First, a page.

Excerpted Interview with
Michael Garcia, Geologist at the University of Hawaii:
NOVA: How dangerous is it to do lava sampling?
GARCIA: I don't consider sampling to be dangerous. We take the time to look
over the situation before we sample and try and judge whether or not we can
sample, without risk. Occasionally we do get a little bit of a burn here and
there, but in general I think it's very safe. No one's been hurt out here
sampling during this portion of the eruption. Earlier on a man was burned
working with another guy when he turned around and he stepped into lava, but in
general this (Kilauea) is the best volcano in the world to work on—it's the
NOVA: Explain a little about how the lava here flows.
GARCIA: Most people when they think of volcanic eruption think of surface
flows, lava spreading out and winding their way, as a river, down the hillside,
but this particular eruption has worked its way into an underground system of
rivers that move the lava from its vent all the way down to the ocean where it
eventually erupts at the surface. So the lava has actually eaten its way down
to the underlying rock by the intense heat as well as the abrasion of the
moving lava. It's cut for itself an underground cavern through which the lava
is able to flow insulated by the overlying lava from the outside, so it stays
very hot as it moves down the hillside, meandering much like a river until it
eventually reaches the ocean and dumps out and makes the new coastline along
NOVA: Where does the lava come from?
GARCIA: Where does the Hawaiian lava come from? We think the lava is related
to a hot spot deep within the mantle, perhaps a hundred, a hundred fifty
kilometers in depth. There it is melted and rises to the surface in a conduit
underneath the summit of Kilauea volcano. It then is stored in a summit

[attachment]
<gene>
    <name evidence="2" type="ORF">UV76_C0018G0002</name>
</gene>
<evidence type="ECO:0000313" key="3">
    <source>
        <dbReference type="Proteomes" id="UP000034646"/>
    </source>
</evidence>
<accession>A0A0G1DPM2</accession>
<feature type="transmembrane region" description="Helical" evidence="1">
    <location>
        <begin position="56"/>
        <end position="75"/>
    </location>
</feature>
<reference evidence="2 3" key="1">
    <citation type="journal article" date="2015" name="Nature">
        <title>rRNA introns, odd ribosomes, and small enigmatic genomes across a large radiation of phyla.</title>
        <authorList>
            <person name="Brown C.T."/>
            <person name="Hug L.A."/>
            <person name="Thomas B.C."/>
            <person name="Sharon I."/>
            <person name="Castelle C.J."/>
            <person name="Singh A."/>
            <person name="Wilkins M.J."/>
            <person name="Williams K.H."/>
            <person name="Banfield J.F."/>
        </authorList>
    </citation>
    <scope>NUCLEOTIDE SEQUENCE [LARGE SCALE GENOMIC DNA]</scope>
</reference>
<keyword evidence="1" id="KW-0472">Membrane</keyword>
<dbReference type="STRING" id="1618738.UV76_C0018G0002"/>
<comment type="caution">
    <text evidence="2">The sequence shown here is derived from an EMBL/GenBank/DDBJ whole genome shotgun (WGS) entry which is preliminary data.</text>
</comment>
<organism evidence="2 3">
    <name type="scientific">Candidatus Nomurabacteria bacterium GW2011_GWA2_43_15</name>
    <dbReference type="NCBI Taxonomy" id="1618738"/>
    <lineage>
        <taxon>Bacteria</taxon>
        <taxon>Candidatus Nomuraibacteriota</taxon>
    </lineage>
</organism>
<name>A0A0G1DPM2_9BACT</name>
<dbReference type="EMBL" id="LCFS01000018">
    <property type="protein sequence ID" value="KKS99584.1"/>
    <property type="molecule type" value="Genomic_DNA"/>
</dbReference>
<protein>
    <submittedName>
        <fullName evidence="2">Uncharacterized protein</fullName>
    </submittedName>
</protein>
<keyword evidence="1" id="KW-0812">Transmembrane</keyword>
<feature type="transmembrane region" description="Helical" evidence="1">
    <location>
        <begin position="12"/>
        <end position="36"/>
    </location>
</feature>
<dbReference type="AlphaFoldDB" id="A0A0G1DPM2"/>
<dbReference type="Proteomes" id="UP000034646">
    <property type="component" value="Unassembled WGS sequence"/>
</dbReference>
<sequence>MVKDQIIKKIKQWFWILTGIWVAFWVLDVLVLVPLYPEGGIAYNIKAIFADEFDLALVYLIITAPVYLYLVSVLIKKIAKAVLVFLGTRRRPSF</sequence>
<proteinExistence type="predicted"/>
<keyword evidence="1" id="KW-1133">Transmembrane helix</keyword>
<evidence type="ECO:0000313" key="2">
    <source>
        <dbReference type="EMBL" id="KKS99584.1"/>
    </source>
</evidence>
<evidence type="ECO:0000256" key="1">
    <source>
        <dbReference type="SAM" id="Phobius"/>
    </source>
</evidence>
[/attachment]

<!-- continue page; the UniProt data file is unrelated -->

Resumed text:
reservoir and then is shunted through a series of passageways into a rift zone
and it comes down to about twenty kilometers. It rises to within a few tens of
meters of the surface and then passes through (an) underground lava tube system
(set up for research) which is perhaps ten to fifteen feet below the surface
and then eventually works its way down to the coast.
NOVA: How do you measure the temperature of lava?
GARCIA: We use a thermocouple to measure the temperature of the lava. When we
have surface flows we are able to measure the temperatures and the hottest
temperature we have measured is about eleven hundred and fifty-five degrees
centigrade. That is lava that has cooled as a result of fountaining and has
flowed back, fell back onto the ground and cooled significantly, so we think
it's probably closer to twelve hundred degrees when it was underground before
it rose to the surface.
NOVA: When you collect the different samples what information can you get from
GARCIA: One of the things we are still trying to understand is what happens to
lava at the surface, as it flows either through the tube system or across the
surface, one of the things we've noticed is that the minerals within the lava,
in this case there is a green mineral called olivine, seems to be concentrated
within the flow as it goes down the hillside. So as you collect samples at
different locations down the hillside, you see a change in the mineralogy which
also results in a change in the chemistry. So we can study processes and
mechanical segregation within the lava as it moves down the hillside.
Engineers have found as you move a slurry of material, a mixture of water and
rock, that the rock component is concentrated in the faster part of the flow,
whereas the fluid is along the margins and here at Kilauea the same thing
happens, the solids within it, the minerals are concentrated in the faster part
of the flow and is moved down through the tunnel system, tube system, whereas
the fluid part tends to congeal on the sides, and is left behind, so as the
magma moves its way through the tube system, it becomes more and more
concentrated into solids and crystals, as it moves towards the coast.